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The good, the bad and the ugly of digital retailing

The pros and cons of online shopping and the amazing reach of social media has been much in my mind this week.

On the cons side, the Musgrave household has been suffering from a major failure from the sainted John Lewis. A new washing machine was ordered and paid for on January 25, with the understanding that it would be delivered, fitted and the old one removed within seven working days, or by February 4. To give you the short story, after many phone calls to John Lewis’s customer service centre(s) and many apologies from the polite operators there, a machine finally arrived on February 13. But the cheery operatives who carried it in had not been briefed to fit it or remove its predecessor.

We were promised a call back on February 14 to rectify the situation - but four days later, having heard nothing, I called the John Lewis head office and things started to move briskly. Things had got so bad that I had to partially fit the thing myself last weekend to deal with the mountain of washing that we’d been unable to process at friends’ houses during the preceding three weeks. When I attempt any sort of DIY, you know it’s an emergency. So now John Lewis is sending someone out to check my handiwork. Well done them for rescuing a bad situation. Funnily enough, we used to have a super white goods dealer locally in our rural fastness who invariably fitted any purchase the same day or within 24 hours. He closed a while back due to online competition.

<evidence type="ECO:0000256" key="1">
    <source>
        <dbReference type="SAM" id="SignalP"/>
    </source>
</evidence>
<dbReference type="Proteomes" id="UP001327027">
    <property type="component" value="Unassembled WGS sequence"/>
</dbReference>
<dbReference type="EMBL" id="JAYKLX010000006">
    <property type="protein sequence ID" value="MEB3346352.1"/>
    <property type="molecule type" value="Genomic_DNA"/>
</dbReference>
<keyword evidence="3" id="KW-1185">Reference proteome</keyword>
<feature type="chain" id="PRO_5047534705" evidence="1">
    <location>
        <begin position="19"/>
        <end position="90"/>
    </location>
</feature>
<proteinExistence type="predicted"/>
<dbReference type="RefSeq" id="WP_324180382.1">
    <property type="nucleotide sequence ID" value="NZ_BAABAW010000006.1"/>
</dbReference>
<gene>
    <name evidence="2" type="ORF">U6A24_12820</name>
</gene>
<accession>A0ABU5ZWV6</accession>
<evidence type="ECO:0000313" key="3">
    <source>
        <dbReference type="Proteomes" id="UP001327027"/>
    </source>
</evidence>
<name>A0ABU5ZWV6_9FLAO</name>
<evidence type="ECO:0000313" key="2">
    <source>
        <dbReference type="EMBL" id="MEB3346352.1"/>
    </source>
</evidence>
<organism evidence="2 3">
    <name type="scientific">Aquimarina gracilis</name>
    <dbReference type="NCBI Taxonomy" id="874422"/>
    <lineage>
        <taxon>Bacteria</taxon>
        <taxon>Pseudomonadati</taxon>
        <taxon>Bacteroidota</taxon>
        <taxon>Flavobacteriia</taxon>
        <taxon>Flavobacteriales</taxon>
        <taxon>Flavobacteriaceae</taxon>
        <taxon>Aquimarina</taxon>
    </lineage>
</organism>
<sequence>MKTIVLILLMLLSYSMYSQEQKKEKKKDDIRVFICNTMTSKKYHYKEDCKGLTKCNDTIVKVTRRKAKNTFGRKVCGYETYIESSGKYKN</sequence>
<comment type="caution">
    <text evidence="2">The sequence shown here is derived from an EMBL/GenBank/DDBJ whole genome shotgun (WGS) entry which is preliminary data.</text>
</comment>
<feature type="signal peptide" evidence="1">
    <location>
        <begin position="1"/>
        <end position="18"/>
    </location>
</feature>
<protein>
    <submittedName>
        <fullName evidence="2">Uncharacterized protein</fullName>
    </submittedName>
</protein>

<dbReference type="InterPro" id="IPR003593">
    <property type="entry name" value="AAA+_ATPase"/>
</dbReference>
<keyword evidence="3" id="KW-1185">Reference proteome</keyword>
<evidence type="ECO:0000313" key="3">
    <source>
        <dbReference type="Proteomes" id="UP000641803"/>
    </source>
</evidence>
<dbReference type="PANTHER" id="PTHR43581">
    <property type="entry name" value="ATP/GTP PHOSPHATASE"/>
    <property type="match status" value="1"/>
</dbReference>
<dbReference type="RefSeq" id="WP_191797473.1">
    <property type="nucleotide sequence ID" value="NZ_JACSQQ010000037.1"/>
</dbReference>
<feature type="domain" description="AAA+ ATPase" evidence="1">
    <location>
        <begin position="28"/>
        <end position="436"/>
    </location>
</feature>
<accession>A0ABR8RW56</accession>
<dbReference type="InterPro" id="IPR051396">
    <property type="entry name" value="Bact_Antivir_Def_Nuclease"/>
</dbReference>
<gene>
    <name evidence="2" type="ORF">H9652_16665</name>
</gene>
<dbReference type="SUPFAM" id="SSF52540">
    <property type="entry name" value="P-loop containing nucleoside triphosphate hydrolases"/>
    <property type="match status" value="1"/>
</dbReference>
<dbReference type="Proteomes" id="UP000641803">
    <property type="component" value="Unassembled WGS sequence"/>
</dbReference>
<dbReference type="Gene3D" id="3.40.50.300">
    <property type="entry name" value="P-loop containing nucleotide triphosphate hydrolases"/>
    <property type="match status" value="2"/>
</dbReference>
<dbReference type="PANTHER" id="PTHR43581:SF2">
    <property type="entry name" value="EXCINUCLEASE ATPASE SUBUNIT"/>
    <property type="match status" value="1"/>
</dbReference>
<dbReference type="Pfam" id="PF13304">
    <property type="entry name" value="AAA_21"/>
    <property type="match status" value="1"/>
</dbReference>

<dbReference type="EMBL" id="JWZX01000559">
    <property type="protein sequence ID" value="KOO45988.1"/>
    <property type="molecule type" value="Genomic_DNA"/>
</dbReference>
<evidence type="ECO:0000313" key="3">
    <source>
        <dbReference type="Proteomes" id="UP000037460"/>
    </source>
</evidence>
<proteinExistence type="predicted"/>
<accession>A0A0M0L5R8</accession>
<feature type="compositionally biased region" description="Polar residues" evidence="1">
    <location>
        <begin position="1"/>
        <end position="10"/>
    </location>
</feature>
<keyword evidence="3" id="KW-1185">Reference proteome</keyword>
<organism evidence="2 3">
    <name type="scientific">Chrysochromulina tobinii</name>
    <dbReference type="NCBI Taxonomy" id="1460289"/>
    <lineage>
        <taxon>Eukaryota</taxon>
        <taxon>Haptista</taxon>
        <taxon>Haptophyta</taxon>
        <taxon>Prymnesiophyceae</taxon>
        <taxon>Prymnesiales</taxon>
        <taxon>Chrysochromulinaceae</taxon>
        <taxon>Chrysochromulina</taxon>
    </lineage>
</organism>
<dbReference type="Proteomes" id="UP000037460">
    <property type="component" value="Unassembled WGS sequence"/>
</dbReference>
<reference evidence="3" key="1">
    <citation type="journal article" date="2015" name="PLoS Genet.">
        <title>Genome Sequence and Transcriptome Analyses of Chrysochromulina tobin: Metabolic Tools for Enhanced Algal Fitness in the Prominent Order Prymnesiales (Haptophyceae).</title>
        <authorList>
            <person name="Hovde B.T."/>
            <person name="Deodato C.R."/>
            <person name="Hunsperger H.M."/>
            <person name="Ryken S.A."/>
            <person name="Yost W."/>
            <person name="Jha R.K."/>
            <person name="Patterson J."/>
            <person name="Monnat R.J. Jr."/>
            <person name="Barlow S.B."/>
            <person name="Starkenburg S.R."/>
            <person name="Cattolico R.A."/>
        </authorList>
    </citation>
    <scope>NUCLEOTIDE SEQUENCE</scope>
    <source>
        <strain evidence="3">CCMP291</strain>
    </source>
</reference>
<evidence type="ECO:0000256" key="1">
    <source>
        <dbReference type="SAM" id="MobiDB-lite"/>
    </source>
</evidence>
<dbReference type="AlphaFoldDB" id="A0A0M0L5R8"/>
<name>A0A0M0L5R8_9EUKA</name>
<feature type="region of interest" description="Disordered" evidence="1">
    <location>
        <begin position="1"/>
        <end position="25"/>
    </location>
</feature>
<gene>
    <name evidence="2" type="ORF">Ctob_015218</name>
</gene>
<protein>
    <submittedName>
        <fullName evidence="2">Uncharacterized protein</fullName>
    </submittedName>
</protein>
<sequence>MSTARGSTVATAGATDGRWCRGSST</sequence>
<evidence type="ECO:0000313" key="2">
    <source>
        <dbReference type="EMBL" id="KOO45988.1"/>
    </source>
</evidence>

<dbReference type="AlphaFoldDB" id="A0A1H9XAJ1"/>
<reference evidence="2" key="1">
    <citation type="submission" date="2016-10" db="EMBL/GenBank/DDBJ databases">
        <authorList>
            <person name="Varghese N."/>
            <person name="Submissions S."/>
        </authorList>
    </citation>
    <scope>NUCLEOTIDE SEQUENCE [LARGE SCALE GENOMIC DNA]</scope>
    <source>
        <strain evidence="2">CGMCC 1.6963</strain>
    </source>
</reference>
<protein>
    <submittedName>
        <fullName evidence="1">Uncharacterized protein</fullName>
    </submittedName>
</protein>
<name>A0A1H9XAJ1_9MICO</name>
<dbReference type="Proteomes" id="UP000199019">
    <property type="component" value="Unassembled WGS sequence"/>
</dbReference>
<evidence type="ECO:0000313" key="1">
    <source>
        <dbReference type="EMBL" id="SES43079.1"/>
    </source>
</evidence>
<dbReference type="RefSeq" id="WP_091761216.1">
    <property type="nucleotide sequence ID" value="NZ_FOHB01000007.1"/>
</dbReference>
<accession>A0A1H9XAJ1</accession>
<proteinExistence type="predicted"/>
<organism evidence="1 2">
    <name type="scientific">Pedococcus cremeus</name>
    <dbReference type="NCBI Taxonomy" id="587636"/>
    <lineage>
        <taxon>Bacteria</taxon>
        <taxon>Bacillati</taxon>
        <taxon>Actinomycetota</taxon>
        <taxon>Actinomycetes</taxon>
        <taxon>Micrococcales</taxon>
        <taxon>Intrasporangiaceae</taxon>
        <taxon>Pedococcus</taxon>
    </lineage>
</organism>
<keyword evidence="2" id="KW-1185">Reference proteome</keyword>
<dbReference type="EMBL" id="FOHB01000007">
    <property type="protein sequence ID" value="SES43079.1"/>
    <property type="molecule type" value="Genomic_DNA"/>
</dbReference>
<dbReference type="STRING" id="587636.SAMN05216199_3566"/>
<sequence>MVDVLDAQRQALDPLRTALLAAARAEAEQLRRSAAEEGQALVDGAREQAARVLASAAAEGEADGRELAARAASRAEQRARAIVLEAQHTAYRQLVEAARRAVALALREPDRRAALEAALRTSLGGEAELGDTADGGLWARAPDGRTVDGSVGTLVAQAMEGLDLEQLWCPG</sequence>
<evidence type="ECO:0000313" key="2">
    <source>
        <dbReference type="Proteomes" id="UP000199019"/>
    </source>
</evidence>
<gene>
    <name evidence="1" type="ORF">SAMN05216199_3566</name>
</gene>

On a more upbeat note, the relaunched Marks & Spencer website caught my attention on Tuesday. It’s a classy production - even the headline typeface looks like Vogue’s. M&S digital editor Nicola Copping used to be deputy fashion editor at the Financial Times, where she had the dubious pleasure of commissioning me to write men’s style pieces. She diverted from print to online first at and at before settling at M&S last year. I expect her Editor’s Picks on the new site will become very well-followed.

On the critical side, I am intrigued that all the models look at least 35 years younger than most of the customers I see in the M&S stores. Why not show some stylish older women and men? The grouping of the merchandise is slightly odd too. In women’s dresses, the same style of a pleated neck tunic dress at £45 was shown three separate times, in three different colourways. Why not show the different colour options alongside each image?

An interesting - and for M&S possibly encouraging - comment came from my wife Jane, who fell out of love with its clothes some while ago. Declaring herself pleasantly surprised by the site, she said: “It removes you from the negative associations of shopping in M&S - the dowdy image, the poor displays, the huge quantity of stock you have to work through to find something you might like. There are some very interesting and surprising pieces that look all the better out of the context of the stores.”

Finally, to stay in the digital arena, our news team’s research this week into the swirling mists of speculation about the ownership and future of value fashion chain Internaçionale have been aided by the extraordinary number of comments on Twitter, Facebook and other social media from disgruntled, worried and angry staff who have been made redundant. Management ought to be aware of the power social media gives to their employees.

Finally, the mood for spring/summer 15 was very good at Première Vision this week. For very keen souls, there were even trend seminars for spring 16. Life goes on.

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